Grocery’s Next Gen of Category Captains

Grocery’s Next Gen of Category Captains

Grocery’s Next Gen of Category Captains 1440 428 Chute Gerdeman

Today, most retailers rely heavily on category captains to provide input and advise on shelf space allocation for other brands. As consumer demands call for a greater need for in-store relevance, there’s a call for a shift to an alternative category management, one with a shopper-centric approach.

Category captains earn their place and position based on their portfolio and category insights, but it’s never a permanent guarantee. As the market demands quicker turnarounds and response to consumer tastes and preferences, category captains are now being challenged to innovate and expand their leadership role even more.

You might be shocked to discover that many of today’s category management methods follow elements outlined in the 95’ Efficient Consumer Response initiative. In fact, a study by the Food Marketing Institute (FMI), Deloitte Consulting and Winston Weber Associates finds that 85 percent of retailers have made either “no change” or “moderate change” in the two decades since the ECR’s development. A lot has changed during that time and the market calls for smarter commerce from store level to basket level insights.

Recently, Kroger, the largest grocery chain in the United States, made a bold move to take control of its own shelves. The retailer hired a third party privately held distributor, Southern Wine & Spirits, to oversee the aisle allocation of beer, wine, and liquor brands across all of their stores. Aiming to be more responsive, Kroger plans to offer new craft brands gaining popular consumer interest, and make seasonal shifts to reflect consumer consumption patterns likes like light wines in the summer and deep reds in the winter.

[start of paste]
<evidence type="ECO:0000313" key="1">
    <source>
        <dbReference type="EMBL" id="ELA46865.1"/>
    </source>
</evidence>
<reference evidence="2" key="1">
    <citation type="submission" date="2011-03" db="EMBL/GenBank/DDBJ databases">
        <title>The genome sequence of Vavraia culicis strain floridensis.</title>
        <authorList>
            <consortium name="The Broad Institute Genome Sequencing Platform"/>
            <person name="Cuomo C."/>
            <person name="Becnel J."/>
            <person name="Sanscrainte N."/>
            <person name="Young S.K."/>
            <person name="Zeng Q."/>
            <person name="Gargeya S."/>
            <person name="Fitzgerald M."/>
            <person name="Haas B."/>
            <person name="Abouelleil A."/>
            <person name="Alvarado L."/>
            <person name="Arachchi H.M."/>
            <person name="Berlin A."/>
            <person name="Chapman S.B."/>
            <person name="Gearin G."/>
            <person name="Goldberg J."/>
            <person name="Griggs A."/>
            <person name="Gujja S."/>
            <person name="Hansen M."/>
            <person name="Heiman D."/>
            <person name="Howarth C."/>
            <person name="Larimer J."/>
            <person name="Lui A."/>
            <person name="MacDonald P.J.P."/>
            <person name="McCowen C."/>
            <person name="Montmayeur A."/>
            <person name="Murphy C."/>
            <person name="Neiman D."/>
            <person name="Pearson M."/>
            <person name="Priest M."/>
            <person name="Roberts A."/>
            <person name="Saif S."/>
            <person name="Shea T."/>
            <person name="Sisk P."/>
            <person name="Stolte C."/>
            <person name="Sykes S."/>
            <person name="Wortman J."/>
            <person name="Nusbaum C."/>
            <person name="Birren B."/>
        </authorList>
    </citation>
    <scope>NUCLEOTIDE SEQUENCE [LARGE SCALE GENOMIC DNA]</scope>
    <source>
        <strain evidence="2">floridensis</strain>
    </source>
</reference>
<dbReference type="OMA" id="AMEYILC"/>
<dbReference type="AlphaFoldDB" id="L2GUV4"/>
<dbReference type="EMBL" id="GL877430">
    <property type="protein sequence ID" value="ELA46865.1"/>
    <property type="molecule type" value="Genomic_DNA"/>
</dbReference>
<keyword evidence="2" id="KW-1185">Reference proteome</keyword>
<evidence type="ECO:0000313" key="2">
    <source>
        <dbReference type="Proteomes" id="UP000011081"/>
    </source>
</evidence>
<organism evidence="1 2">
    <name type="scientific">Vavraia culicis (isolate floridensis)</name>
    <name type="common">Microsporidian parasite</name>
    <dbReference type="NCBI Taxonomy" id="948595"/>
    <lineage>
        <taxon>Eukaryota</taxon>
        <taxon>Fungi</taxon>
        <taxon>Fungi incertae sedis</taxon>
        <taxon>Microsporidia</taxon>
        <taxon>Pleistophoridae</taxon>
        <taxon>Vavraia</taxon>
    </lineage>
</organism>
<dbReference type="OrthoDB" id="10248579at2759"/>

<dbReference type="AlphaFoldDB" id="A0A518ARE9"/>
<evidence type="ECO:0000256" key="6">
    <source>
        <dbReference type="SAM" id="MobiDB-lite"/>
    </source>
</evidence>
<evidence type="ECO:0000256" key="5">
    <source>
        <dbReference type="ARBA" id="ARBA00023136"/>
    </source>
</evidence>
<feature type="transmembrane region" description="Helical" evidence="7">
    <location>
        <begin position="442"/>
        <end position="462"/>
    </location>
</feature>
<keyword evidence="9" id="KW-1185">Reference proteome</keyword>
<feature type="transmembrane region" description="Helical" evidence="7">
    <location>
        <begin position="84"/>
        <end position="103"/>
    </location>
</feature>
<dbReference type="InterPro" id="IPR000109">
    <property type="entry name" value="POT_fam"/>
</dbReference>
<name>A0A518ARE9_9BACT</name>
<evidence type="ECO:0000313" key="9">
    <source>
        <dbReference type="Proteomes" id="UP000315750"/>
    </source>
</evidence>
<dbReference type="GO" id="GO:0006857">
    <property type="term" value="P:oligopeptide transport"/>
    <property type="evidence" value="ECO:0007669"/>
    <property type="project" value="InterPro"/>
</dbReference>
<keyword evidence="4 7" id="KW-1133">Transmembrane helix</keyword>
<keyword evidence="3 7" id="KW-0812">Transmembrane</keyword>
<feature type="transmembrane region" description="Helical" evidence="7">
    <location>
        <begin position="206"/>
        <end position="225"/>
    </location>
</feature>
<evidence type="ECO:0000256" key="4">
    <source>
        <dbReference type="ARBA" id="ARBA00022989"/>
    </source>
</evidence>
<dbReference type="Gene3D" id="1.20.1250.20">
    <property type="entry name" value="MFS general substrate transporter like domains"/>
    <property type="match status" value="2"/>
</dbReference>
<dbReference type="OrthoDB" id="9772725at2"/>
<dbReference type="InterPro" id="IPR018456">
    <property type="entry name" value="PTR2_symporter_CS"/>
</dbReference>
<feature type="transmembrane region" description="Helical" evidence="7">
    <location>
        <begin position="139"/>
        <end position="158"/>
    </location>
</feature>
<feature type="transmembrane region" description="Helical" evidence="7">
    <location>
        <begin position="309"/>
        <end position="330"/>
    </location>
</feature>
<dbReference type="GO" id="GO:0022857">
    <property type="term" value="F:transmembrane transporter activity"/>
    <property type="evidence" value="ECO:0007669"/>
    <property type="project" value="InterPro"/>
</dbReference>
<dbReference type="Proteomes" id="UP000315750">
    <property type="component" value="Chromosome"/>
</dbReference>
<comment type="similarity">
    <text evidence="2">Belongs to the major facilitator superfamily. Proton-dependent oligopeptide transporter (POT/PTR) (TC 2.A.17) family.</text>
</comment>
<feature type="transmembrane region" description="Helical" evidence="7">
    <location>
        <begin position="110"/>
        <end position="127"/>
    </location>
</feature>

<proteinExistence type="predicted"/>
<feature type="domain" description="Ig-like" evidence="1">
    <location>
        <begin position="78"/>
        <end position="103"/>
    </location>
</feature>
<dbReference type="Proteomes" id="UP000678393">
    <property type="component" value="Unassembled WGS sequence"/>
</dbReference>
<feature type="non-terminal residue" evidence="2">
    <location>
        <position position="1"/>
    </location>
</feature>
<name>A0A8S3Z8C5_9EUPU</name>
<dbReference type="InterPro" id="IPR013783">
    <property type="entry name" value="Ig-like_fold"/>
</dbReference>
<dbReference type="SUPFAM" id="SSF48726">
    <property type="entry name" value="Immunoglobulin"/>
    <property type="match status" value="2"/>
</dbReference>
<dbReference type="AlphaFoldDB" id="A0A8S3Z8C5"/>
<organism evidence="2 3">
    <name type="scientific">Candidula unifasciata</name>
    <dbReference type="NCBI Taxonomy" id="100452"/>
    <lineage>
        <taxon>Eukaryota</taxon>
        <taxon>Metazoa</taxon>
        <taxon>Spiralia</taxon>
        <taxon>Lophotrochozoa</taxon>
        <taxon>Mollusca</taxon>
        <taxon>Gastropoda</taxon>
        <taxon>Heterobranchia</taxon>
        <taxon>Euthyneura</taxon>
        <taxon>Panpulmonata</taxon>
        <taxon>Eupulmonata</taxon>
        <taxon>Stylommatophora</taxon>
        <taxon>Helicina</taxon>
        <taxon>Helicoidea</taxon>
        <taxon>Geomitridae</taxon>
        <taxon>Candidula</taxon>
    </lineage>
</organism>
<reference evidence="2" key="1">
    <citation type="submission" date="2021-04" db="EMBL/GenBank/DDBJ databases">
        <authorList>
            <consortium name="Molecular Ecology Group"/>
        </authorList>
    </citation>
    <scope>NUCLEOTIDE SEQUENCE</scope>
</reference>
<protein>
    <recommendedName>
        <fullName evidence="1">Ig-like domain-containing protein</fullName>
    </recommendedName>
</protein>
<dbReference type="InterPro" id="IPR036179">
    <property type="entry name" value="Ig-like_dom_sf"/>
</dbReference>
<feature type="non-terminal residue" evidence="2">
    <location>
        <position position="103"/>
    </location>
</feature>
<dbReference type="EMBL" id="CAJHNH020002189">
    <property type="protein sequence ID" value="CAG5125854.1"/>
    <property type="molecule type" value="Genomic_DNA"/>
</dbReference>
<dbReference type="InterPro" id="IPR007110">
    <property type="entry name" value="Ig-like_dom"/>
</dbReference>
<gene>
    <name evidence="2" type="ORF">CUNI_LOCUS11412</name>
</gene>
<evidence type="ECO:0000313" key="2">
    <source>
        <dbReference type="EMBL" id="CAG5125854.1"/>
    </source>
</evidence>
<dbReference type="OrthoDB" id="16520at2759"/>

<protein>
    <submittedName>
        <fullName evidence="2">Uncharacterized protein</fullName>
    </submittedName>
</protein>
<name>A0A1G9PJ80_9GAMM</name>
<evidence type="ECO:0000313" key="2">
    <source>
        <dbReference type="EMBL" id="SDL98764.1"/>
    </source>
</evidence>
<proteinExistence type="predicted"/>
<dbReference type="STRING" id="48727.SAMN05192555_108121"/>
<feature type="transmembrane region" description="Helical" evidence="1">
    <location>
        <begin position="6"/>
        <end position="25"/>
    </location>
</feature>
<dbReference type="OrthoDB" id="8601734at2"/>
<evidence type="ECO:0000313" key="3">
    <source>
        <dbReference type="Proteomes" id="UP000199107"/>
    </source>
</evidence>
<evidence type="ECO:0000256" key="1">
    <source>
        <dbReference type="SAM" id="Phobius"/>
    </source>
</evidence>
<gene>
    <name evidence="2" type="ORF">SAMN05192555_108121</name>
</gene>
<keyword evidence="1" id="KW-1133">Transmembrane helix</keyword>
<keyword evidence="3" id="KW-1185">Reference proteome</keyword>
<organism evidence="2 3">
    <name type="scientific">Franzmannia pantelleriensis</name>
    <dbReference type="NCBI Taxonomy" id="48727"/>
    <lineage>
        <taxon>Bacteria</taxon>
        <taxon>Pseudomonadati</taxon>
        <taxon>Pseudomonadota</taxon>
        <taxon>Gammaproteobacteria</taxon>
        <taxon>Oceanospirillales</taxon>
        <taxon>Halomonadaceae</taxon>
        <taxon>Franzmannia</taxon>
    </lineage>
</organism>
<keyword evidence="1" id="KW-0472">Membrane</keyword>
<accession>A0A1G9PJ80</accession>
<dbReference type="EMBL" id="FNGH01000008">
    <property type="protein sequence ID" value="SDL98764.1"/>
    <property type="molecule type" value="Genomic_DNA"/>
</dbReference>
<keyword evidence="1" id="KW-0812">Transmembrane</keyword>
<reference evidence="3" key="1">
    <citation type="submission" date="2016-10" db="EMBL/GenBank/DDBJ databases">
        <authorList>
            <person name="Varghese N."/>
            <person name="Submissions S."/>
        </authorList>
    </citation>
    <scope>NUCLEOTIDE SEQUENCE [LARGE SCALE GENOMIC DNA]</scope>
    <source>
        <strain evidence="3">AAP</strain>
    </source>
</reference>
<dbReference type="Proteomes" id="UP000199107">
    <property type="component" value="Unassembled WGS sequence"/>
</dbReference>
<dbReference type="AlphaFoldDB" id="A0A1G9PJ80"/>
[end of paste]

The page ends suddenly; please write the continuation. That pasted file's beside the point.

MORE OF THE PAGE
One of the controversial components of this third party partnership came about in terms of monetary influence for slotting space. Southern Wine & Spirits has extended “voluntary contributions” from the manufacturers, which until now has always operated without an exchange of money.

While the decision has become a hot topic for debate, the big question is what does this mean for the future of grocery? What could the implications be for other categories? The next gen of category captains calls for a greater need for a mutually beneficial retail relationship. One of the essential pieces to the partnership is sharing data to manage the white space between retailer and consumer goods brands. In some cases, digitally based data like POS and loyalty insights are never shared with category captains. For consumer goods it could create an opportunity to understand what consumers are buying to identify new product and portfolio extensions that respond to consumer demands. In turn it benefits retailers to be able to deliver products that create interest for consumer traffic.

Takeaway: As category captains look to grow their presence and maintain their position in grocery they will need to ensure that they are aligned with evolving consumer preferences and adapting to the new change of pace at retail.

HOW WE THINK SETS US APART

A collection of insights research and observations across retail, restaurant, c-store and grocery. Helping brands provide a better experience for their customers. Enjoy.

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